Tag Archives: rococo

Sweet Fragonard

What is it to have taste? Most people can taste, in that they are aware of the sense, but that is not the same as having taste. The cultivation of taste is a way that society uses up the excess and there was nothing as excessive as the Rococo, except the contemporary industrialised world.

In his exhibition, “The Fragonard Room” at Anna Schwartz Gallery, Stieg Persson comments on excess. There is the excess of the Rococo, with its over the top images and execution. The excess of tagging, the over the top calligraphic curves of tagging letter forms that are carefully copied in gold paint by Persson from stuff on the streets of south-east Melbourne. The excess of food, the over the top coffee culture or the current fad for multi-coloured macaroons. The animals as a symbol of excess; eating like a pig or goat, breeding like rabbits, more monkeys and long haired lapdogs. The empty oyster shells, except for one with a pearl. Yet amid all of this excess there is great restraint in Persson’s art.

For me a key image is a small painting of Prada silk ribbons with the Prada tag, a symbol of luxury, woven into them and the beautiful curves of the ribbons like a cloud, an ephemeral thing of beauty. I have seen Persson’s paintings for years but they have been one or two paintings in large group exhibitions, as in Melbourne Now, and I haven’t really got them. Seeing this solo exhibition with the alternating hanging of sub-themes at Anna Schwartz Gallery it all became clear.

Where is Persson in all this appropriation? The style and taste portrayed in his paintings from the cool modern abstract play with paint, to the fiddly bits of Rocco style painting to the brushstrokes of the tags are all from somewhere else. The hand of the artist in the drawings is obscured by more tags. What is left of Persson is the flickering taste of the consumer of food and images.

Take a virtual tour of the Frick Institute’s Fragonard Room. Speaking from my synesthesia, Fragonard’s art is so sweet that it is like spun sugar that is gone almost after it touches your tongue. The current fashion for cooking and foodie culture is about the cultivation of ephemeral tastes.


Explosion in a Rococo Allusion

Lisa Young’s vision is of the baroque/rococo world exploding, like the painting of unstable architectural fantasies by Monsù Desiderio (1593-c.1644). There is a hyper-rococo exuberance about her lines; they look like the doodles that have suddenly become masterpieces. At a distance the image doesn’t make any sense, just a dynamic movement of lines and close up you are consumed by the details. The fantastically detailed lines are like the overblown apocalyptic detail of comic book explosions, except that Young knows when not to draw everything. In Young’s images the detail is more evocative than illustrative. Amid all the wonderful intense lines it is the absence of detail that makes these images, the parts that have been left out. It is like reflections in rippling water at the point of disintegration.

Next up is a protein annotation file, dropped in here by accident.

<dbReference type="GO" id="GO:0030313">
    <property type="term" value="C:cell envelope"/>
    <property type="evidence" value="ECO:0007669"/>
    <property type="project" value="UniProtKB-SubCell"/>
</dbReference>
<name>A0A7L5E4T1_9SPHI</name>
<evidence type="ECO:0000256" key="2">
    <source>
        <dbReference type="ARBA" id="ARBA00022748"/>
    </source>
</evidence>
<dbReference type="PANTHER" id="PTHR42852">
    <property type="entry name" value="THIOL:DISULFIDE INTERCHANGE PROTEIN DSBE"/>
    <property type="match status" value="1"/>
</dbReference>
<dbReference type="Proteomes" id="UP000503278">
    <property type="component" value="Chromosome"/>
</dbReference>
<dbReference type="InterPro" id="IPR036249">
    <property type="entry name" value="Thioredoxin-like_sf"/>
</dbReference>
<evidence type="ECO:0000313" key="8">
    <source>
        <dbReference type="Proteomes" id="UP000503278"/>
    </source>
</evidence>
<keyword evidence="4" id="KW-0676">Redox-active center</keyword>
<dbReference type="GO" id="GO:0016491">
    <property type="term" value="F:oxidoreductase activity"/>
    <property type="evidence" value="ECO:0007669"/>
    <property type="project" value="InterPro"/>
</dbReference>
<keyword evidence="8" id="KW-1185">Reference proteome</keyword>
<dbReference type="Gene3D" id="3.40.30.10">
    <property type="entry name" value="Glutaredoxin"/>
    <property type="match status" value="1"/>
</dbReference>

Sarah Scout presents Lisa Young “Big World”, a small exhibition of digital prints. Sarah Scout is an upstairs gallery on Crossley Street (in the same building that in the 1850s the landscape painter, Eugene von Guerard, lived and worked). Lisa Young started her art career in Adelaide but is now based in Melbourne.

Young created the digital prints by combining traced images of so much baroque and rococo (or late-baroque) ornamental detail. The digital prints have been hand colored – the hand coloring is kind of minimal, again just fragments, the white on white paper, or small patches of pale color.

The Rococo is an ornate grotto decorated with shells (and “Grotto” is a title of the one of Young’s images). Another one of Young’s titles refers to the French Rococo painter Jean-Honoré Fragonard.

Transformation is at the heart of the baroque vision, it is a world that is unsettled and in motion – a world not unlike our own. It is vision of over the top splendor and amplified emotions. If I wanted to expand to write about other baroque influences in current art exhibitions I wouldn’t have to look any further than the Bill Henson exhibition at Tolarno Gallery. Henson’s neo-baroque vision is more somber than Young’s rococo exhuberence but the feeling of unsettling mysterious change is the same. Henson captures this in the look in the eyes of the woman turn away from Rembrandt’s painting “The return of the Prodigal Son”; and in another photograph with Rembrandt’s “Danaë” floating like a nimbus above the people in the museum and again the face of a woman looking away. Henson’s photographs are less ornamental and decorative than Lisa Young’s digital prints but the awareness and mystery of transformative experience haunts them with neo-baroque sensibilities.


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